President Donald Trump said he signed a proclamation Thursday to reimpose 10% tariffs on aluminum imports from Canada that had been suspended more than a year earlier.
“Canada was taking advantage of us, as usual,” Trump said during a lengthy, campaign-style speech at a Whirlpool manufacturing plant in Ohio.
“The aluminum business was being decimated by Canada,” he said. “Very unfair to our jobs and our great aluminum workers.”
The announcement comes just over a month after the United States-Mexico-Canada Agreement – the Trump-backed trade pact that replaced the North American Free Trade Agreement, or NAFTA – went into effect.
The text of Trump’s proclamation says that Commerce Secretary Wilbur Ross informed Trump that Canadian aluminum imports “increased substantially” in the months after the decision to lift the tariffs in mid-2019.
“In light of the Secretary’s information, I have determined that the measures agreed upon with Canada are not providing an effective alternative means to address the threatened impairment to our national security from imports of aluminum from Canada,” the proclamation said. “Thus, I have determined that it is necessary and appropriate to re-impose” the 10% tariff on imports of some Canadian aluminum.
The new tariffs follow months of back-and-forth negotiations between the two countries over whether there has been “a meaningful surge” in aluminum exports from Canada to the United States.
Under the terms of the tariff suspension agreement between Trump and Canadian Prime Minister Justin Trudeau, both countries agreed not to impose tariffs on aluminum and steel unless “a meaningful surge” in exports from one side threatened domestic markets.
The two largest U.S. aluminum producers, Century Aluminum and Magnitude 7 Metals, claim that there has been such a jump, and they argued to the White House earlier this year that aluminum prices were being depressed as a result.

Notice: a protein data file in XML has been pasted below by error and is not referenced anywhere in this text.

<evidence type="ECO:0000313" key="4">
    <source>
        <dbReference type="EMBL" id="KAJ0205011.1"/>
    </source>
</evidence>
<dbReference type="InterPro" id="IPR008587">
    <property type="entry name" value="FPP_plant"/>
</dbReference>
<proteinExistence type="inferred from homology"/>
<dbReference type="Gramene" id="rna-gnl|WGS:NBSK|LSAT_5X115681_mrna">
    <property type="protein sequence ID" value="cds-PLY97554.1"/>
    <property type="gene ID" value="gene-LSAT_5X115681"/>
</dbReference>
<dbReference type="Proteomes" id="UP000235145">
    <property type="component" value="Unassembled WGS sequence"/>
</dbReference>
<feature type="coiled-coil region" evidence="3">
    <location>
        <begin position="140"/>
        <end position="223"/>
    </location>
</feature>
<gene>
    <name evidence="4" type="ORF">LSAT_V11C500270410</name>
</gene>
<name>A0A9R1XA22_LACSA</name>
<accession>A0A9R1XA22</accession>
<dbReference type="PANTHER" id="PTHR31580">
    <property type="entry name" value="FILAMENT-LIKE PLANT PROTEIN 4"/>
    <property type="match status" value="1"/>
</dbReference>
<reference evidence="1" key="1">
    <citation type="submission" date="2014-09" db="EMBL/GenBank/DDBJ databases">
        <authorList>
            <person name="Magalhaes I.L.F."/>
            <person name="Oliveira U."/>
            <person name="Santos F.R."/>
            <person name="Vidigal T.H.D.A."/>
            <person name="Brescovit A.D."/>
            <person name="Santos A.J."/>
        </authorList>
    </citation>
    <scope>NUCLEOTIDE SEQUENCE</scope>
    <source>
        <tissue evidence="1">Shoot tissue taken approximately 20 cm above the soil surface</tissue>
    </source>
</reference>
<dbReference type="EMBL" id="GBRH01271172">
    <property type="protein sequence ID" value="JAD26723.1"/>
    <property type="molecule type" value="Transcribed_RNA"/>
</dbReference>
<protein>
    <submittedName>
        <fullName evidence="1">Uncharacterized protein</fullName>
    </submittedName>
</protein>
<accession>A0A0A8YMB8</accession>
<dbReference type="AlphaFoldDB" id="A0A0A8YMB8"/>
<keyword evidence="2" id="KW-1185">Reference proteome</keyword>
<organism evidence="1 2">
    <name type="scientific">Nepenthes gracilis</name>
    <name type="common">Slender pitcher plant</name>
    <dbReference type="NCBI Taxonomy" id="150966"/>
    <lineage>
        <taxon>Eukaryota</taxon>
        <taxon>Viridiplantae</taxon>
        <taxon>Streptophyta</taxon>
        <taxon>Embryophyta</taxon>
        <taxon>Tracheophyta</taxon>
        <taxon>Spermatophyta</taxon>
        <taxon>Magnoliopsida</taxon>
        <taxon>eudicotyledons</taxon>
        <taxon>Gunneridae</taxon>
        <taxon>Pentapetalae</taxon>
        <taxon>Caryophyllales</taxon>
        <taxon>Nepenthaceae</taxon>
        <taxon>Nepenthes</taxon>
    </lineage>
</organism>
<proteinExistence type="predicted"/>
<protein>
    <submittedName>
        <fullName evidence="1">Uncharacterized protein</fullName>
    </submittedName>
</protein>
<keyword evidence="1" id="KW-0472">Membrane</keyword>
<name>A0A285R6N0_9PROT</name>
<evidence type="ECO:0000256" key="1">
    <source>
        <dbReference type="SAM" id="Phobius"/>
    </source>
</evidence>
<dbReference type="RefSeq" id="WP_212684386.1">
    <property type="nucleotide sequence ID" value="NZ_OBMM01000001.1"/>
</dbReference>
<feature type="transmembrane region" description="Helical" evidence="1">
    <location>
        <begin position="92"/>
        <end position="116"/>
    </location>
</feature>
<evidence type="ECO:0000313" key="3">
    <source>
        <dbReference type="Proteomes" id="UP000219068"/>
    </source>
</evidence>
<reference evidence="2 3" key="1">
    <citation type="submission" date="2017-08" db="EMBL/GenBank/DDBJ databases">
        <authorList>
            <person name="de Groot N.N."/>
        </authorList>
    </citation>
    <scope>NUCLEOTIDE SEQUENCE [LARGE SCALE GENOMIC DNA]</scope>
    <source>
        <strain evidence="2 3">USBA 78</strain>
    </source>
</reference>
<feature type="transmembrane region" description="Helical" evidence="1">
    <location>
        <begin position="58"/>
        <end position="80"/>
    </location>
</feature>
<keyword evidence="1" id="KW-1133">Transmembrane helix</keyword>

Beyond the two largest U.S. producers, however, a broader aluminum industry alliance opposes the tariffs, arguing that they will amount to little more than a tax on manufacturers.
“Everyone is entitled to their opinion on this issue, but facts are facts,” said Aluminum Association President Tom Dobbins in June, amid reports of strained tariff talks. “Imports of primary aluminum from Canada today are consistent with long-term trends long predating the imposition of Section 232 tariffs,” referring to the piece of the Trade Expansion Act that authorizes import duties on national security grounds.
The Office of the U.S. Trade Representative said in a statement that after the aluminum tariffs were suspended, “imports from Canada of the product that accounts for the largest share of Canada’s aluminum exports to the United States have surged above historical levels.”
The USTR said that increase “intensified in recent months, despite a contraction in U.S. demand.”
The U.S. Chamber of Commerce quickly pushed back on the Trump administration’s move to slap import duties back on the U.S. ally.
“Today more than ever, American businesses of all sizes depend on trade as an engine of growth and job creation. However, the administration’s move to re-impose tariffs on aluminum from Canada is a step in the wrong direction,” Myron Brilliant, executive vice president and head of international affairs for the Chamber, said in a statement.
“These tariffs will raise costs for American manufacturers, are opposed by most U.S. aluminum producers, and will draw retaliation against U.S. exports — just as they did before. We urge the administration to reconsider this move,” Brilliant said.
During his speech in Ohio, Trump vowed to bring back American jobs and factories “using every tool at my disposal, including tariffs.”
“I love properly put-on tariffs because they bring unfair competitors from foreign countries to do whatever you want them to do,” the president said.
He accused Canada of breaking its commitment not to “flood our country with exports” after the tariffs were lifted in 2019.
Trump in that speech also hinted that he would be signing something “very important” related to trade, possibly within the next week. He did not provide further details.
The Canadian Embassy in Washington, D.C., did not immediately respond to CNBC’s request for comment on the president’s order.